Amen sister! I loved your book when I read it during my first pregnancy years ago, and I have loved your articles. "In Defense of the Bake Sale" is by far my favorite. It says so eloquently what NEEDS to be said, but that so many of us don't have the words (or the time) to say. I have not only sent it to every mom I know, but also have printed it up. I read it every day. It inspires me and reminds me why my JOB as a mom is so important. Thank you, and keep up the great work!!!

2:11 PM  
Blogger tomama said...

Gosh, I love this post. You so nailed it. I too am one of those so-called opt-outers, and am equally frustrated by the spin on my "choice" to be at home at this point in time. The "wearing neck-ties" and "sitting in padded chairs" analogy is just so perfect - and points out just how absurd the patronizing language directed at mothers can be...

Well said.

5:51 PM  
Blogger Jessica said...

Thanks so much for that refreshing article, all i have to say is AMEN!!!!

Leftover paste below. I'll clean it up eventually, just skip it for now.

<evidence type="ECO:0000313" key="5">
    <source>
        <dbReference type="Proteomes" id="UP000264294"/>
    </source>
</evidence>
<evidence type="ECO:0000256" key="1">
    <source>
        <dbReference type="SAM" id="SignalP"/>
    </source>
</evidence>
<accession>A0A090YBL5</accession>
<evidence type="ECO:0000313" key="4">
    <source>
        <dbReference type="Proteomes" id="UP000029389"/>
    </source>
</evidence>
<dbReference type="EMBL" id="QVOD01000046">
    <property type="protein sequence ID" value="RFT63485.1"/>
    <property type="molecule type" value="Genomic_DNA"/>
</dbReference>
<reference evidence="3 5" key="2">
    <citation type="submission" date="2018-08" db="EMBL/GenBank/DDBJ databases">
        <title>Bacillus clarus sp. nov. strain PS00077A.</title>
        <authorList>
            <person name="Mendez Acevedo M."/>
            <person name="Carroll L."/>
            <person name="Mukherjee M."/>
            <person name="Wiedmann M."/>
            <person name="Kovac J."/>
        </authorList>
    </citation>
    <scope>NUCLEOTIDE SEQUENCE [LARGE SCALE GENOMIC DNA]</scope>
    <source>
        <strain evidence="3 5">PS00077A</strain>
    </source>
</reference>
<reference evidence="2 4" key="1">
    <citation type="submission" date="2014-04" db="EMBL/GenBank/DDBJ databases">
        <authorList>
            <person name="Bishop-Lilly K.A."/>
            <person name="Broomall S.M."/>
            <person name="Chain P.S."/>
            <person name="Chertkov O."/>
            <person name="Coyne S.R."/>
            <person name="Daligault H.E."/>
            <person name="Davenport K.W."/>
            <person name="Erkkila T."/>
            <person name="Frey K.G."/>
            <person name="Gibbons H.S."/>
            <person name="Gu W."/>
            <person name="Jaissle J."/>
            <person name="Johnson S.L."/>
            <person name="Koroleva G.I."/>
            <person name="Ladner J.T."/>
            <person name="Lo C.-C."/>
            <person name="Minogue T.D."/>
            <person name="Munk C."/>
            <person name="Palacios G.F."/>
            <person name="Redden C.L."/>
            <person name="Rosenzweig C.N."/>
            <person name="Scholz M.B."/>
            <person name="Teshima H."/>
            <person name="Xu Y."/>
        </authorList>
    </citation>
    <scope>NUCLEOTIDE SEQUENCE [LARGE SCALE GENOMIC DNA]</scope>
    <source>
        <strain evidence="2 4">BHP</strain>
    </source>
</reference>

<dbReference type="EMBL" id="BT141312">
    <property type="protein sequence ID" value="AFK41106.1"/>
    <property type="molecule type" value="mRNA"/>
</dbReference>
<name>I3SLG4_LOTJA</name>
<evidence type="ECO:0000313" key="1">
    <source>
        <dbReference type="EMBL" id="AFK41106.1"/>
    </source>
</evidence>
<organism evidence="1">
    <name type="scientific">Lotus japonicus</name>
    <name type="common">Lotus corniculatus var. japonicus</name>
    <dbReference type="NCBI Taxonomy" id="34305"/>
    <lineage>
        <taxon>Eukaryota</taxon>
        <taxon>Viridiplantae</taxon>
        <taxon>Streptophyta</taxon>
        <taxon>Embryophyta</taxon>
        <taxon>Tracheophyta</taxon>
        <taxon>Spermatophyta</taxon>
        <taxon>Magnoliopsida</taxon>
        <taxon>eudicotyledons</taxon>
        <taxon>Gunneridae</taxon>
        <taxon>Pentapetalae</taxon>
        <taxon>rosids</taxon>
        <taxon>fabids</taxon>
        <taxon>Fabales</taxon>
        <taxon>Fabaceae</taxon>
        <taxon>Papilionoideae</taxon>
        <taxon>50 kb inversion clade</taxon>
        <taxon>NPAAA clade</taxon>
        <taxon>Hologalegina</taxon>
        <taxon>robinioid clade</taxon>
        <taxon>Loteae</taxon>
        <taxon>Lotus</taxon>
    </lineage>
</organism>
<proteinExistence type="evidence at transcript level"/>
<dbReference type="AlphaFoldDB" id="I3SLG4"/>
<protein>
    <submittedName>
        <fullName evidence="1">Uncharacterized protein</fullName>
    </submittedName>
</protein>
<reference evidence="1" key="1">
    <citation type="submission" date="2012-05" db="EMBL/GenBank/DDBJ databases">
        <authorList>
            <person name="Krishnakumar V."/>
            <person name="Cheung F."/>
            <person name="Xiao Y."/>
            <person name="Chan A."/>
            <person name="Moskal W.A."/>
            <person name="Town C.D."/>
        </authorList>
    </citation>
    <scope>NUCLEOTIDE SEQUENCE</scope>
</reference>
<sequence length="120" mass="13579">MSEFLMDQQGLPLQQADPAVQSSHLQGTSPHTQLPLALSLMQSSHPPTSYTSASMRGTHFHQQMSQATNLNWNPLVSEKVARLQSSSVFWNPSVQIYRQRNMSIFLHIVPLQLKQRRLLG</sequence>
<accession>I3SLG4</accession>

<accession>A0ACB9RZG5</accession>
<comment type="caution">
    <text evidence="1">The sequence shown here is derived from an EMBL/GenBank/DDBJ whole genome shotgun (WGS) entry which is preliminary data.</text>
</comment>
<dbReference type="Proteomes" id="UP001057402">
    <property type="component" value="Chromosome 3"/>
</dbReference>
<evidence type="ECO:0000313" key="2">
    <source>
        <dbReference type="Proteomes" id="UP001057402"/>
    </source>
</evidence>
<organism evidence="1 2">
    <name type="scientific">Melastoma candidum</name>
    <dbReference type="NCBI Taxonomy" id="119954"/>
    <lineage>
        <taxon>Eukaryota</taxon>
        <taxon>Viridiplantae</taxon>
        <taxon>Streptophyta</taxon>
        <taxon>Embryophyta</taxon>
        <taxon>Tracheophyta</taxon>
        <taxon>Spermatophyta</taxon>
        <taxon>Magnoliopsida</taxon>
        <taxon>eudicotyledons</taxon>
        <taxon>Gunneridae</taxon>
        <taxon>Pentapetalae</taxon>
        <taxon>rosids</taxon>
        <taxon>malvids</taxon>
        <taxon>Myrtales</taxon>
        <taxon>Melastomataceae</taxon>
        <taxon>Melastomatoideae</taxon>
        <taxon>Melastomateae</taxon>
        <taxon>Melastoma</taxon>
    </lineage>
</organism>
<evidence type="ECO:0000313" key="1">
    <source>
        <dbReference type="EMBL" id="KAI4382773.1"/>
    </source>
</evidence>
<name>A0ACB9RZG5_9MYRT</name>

3:10 AM  
Blogger tdpCA said...

brilliant words. i have been home for 5 years and the fruit of that labor is beginning to show bud. watching it bloom will be the pinnacle of my life whether or go back to a high paying career outside my home or not.

5:14 AM  
Blogger Silandara said...

Well said. Thank you.

I'm working on becoming a "bake saler" mum. :) I'll still be working -- freelance -- and imagine I'll be working harder than I do working full-time in an office, but it'll be worth it to spend that time with my son.

You expressed something I've been trying to but haven't been able -- that it's a short window of opportunity that we have to spend with our children when they're little and that it makes such an impact and such a difference. That's not opting out at all.

So, thank you.


1:30 PM  
Blogger Mindy said...

I'd like to add a bake sale note. You get a couple of savvy moms throwing a bake sale and you just might wind up equipping the computer lab with their clever planning, innovation, and business acumen.

Waste of estrogen, my ass.

9:33 AM  
Blogger Ale Brown said...

I think everything in life should be balanced. How about the bake sale dads? Are they not supposed to be involved?
My husband and I are discussing our plans when our first "heir" arrives.